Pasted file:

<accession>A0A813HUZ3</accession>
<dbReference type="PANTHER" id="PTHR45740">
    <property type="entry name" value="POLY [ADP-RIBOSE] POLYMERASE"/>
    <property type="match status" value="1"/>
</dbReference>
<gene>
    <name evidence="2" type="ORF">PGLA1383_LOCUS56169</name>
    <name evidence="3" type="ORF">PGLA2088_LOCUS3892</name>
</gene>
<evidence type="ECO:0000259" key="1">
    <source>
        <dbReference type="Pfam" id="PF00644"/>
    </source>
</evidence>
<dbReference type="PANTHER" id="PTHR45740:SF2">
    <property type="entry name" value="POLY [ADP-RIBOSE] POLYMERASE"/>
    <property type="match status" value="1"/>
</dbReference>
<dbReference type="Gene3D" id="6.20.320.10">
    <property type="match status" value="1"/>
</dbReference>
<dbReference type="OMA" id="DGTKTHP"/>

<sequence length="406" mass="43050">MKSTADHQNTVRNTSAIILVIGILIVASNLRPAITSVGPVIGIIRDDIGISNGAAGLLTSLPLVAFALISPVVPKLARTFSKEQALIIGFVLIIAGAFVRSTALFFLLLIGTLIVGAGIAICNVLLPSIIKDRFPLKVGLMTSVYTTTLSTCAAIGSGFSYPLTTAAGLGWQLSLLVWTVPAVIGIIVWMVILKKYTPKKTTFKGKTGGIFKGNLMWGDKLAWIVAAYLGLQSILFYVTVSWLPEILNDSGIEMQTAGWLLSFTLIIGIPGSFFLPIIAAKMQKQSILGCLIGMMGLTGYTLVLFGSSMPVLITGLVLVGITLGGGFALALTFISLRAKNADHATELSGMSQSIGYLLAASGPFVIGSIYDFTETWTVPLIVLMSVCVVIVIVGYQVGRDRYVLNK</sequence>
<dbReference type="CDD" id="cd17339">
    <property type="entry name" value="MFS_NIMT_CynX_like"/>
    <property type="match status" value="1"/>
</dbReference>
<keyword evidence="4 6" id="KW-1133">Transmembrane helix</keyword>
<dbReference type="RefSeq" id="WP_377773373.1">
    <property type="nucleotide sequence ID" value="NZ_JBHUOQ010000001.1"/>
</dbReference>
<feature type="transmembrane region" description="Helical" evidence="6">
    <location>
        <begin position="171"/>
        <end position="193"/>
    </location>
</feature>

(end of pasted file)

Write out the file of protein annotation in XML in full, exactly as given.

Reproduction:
<accession>A0A813HUZ3</accession>
<dbReference type="PANTHER" id="PTHR45740">
    <property type="entry name" value="POLY [ADP-RIBOSE] POLYMERASE"/>
    <property type="match status" value="1"/>
</dbReference>
<gene>
    <name evidence="2" type="ORF">PGLA1383_LOCUS56169</name>
    <name evidence="3" type="ORF">PGLA2088_LOCUS3892</name>
</gene>
<evidence type="ECO:0000259" key="1">
    <source>
        <dbReference type="Pfam" id="PF00644"/>
    </source>
</evidence>
<dbReference type="PANTHER" id="PTHR45740:SF2">
    <property type="entry name" value="POLY [ADP-RIBOSE] POLYMERASE"/>
    <property type="match status" value="1"/>
</dbReference>
<dbReference type="Gene3D" id="6.20.320.10">
    <property type="match status" value="1"/>
</dbReference>
<dbReference type="OMA" id="DGTKTHP"/>

<sequence length="406" mass="43050">MKSTADHQNTVRNTSAIILVIGILIVASNLRPAITSVGPVIGIIRDDIGISNGAAGLLTSLPLVAFALISPVVPKLARTFSKEQALIIGFVLIIAGAFVRSTALFFLLLIGTLIVGAGIAICNVLLPSIIKDRFPLKVGLMTSVYTTTLSTCAAIGSGFSYPLTTAAGLGWQLSLLVWTVPAVIGIIVWMVILKKYTPKKTTFKGKTGGIFKGNLMWGDKLAWIVAAYLGLQSILFYVTVSWLPEILNDSGIEMQTAGWLLSFTLIIGIPGSFFLPIIAAKMQKQSILGCLIGMMGLTGYTLVLFGSSMPVLITGLVLVGITLGGGFALALTFISLRAKNADHATELSGMSQSIGYLLAASGPFVIGSIYDFTETWTVPLIVLMSVCVVIVIVGYQVGRDRYVLNK</sequence>
<dbReference type="CDD" id="cd17339">
    <property type="entry name" value="MFS_NIMT_CynX_like"/>
    <property type="match status" value="1"/>
</dbReference>
<keyword evidence="4 6" id="KW-1133">Transmembrane helix</keyword>
<dbReference type="RefSeq" id="WP_377773373.1">
    <property type="nucleotide sequence ID" value="NZ_JBHUOQ010000001.1"/>
</dbReference>
<feature type="transmembrane region" description="Helical" evidence="6">
    <location>
        <begin position="171"/>
        <end position="193"/>
    </location>
</feature>